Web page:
“I became a teacher because I wanted to make a difference in the lives of young people. I wanted to empower them to have a voice through creating, collaborating, and connecting,” writes Shannon Miller, a librarian, teacher, and technology specialist in her blog, Van Meter Library Voice.
ThingLink turns images into a platform for rich media. Educators and students can take any photo and add video and audio clips that play inside the image. You can also add Wikipedia links, Flickr images, annotations, and include social touch points like Twitter and Facebook.
Images now become a platform for creating, collaborating and connecting, because ThingLink images are far more engaging than static jpgs with viewers clicking through to content as high as 50% of the time.
Lets take an example from one of the key moments, or maybe The Key Moment in American history; The Declaration of Independence. John Trumbull’s famous painting –pictured below– is often identified as a depiction of the signing of the Declaration, but it actually shows the drafting committee presenting its work to the Congress. However, it’s rich with taggable content, and a great example of how ThingLink can be used as a fun participant/community driven educational tool.
“Tools like ThingLink “have potential for increasing our own productivity, for enhancing our teaching, for organizing our information resources and/or for helping students learn,” says Donna Baumbach who publishes WebTools4u2Use, a popular wiki for school library media specialists.
A large quantity of historical imagery is available for educational use without charge. Using images in education is a great way to get students to interact and enhance peer-to-peer learning. Let us say students in groups of two or more each choose an image filled with taggable content, research the image and tag it accordingly during a set period of time. They can then give the image over to another group who can further explore the image and learn about what the previous group created in the image. In the process a great deal is gained; learning to do research, using technology, spurring team work and last but not least, digesting the educational content in the image at hand.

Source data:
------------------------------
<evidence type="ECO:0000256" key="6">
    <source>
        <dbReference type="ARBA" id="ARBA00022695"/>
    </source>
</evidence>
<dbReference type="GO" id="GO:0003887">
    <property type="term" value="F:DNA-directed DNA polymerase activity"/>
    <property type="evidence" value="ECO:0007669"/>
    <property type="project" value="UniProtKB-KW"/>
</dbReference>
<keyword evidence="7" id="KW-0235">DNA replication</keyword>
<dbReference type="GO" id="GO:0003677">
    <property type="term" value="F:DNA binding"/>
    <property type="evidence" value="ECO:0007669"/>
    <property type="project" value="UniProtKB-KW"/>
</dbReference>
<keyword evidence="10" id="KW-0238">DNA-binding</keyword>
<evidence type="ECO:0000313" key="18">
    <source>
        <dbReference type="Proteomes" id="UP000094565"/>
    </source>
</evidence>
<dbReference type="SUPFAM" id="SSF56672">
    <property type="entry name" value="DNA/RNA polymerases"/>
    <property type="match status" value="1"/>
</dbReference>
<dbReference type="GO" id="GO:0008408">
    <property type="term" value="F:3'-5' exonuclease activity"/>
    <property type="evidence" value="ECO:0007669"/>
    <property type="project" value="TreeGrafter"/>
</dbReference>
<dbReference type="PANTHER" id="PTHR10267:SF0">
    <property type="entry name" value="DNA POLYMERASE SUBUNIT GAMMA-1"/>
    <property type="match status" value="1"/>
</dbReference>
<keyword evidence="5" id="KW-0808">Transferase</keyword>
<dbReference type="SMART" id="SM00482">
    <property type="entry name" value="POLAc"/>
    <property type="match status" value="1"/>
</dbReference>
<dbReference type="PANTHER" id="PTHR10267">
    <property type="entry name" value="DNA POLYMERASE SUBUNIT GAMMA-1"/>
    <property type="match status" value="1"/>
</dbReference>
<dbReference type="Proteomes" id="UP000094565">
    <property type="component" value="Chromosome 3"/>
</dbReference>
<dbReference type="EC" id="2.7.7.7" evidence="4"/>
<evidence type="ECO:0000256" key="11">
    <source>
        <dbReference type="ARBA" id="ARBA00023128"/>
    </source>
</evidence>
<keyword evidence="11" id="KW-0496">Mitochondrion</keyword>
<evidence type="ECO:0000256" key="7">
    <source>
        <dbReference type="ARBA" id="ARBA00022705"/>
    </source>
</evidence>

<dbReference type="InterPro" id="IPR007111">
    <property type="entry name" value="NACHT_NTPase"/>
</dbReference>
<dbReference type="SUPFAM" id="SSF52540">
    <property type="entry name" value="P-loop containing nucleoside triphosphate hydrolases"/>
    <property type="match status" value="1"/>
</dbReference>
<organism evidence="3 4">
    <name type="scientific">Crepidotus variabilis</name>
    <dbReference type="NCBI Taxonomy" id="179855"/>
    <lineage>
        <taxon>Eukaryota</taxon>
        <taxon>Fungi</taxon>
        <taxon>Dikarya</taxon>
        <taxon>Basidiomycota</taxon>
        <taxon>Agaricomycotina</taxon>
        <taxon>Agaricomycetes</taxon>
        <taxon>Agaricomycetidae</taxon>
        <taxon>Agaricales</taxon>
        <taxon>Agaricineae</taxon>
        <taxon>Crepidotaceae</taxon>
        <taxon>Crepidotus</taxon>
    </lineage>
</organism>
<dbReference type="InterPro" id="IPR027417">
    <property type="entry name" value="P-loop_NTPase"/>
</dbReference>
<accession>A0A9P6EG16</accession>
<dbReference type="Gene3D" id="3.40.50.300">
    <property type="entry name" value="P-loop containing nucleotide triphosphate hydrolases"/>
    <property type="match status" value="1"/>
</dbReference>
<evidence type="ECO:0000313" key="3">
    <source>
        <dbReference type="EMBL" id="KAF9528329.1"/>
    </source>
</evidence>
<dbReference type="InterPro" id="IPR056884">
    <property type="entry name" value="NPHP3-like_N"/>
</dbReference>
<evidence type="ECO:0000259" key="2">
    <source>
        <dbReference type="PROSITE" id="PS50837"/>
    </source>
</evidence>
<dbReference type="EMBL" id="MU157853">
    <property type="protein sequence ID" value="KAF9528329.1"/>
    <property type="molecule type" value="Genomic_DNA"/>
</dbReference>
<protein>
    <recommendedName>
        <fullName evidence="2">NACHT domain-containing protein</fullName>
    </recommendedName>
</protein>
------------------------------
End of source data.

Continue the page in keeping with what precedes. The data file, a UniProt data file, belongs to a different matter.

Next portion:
Teaching and learning through images
Returning to the image above; as you can see, the tags have been used to virtually demonstrate not only the people behind the Declaration, but also provide the viewer with other rich media content, demonstrating there is only the limit of creativity. Not only does ThingLink make your teaching more fun, it helps establish two-way communication inside classrooms. Everyone can be a teacher and a learner with ThingLink. It can drive students into a concise, creative group, and help spur rich ideas and new interest by the dozens.
To use ThingLink, educators have to simply connect their website or blog. Tumblr blogs work great with ThingLink and they are easy, free and fast to set up. ThingLink tagging tool is provided at no cost, with an embeddable code to make all or individual images taggable. The installation takes a few minutes and is done by following the easy install instructions. You can also close and open images for tagging, i.e. enable anyone or no-one else but you to tag your images.
ThingLink Freemium account enables these features:
1) On-site tag editor: ThingLink tag editor lets you define interactive hotspots inside an image — from a THING (an object, a person, or a place) to a LINK (a site with more information, a blog post, or anywhere you like). The editor works on your own enabled site as long as you are logged in to ThingLink.
2) Easy Sharing: ThingLink makes images shareable: anyone can share a favorite image via Twitter, Facebook and email, and embed them on websites and blogs with tags.
3) Image community: ThingLink provides real-time statistics on user interaction with images. We measure image and tag-specific views, hovers, and clicks. This helps you evaluate the successfulness of interacting with you participants, i.e. students.
“Thinglink could be a good way to have students take group blogging to a new level. Students working on a group blog could upload images then work together to add more information to the blog post in the form of image tags,” suggests Richard Byrne in his popular blog, Free Tech for Teachers.
Lets sum up why ThingLink is so great for education:
Free of charge for educators;
Easy and fun to use;
Involves two-way communication;
Spreads information through social networks;
Everyone can be a teacher and a learner;
Community- and participant-driven; and
Can be used for either an ongoing forum or one-time exchange.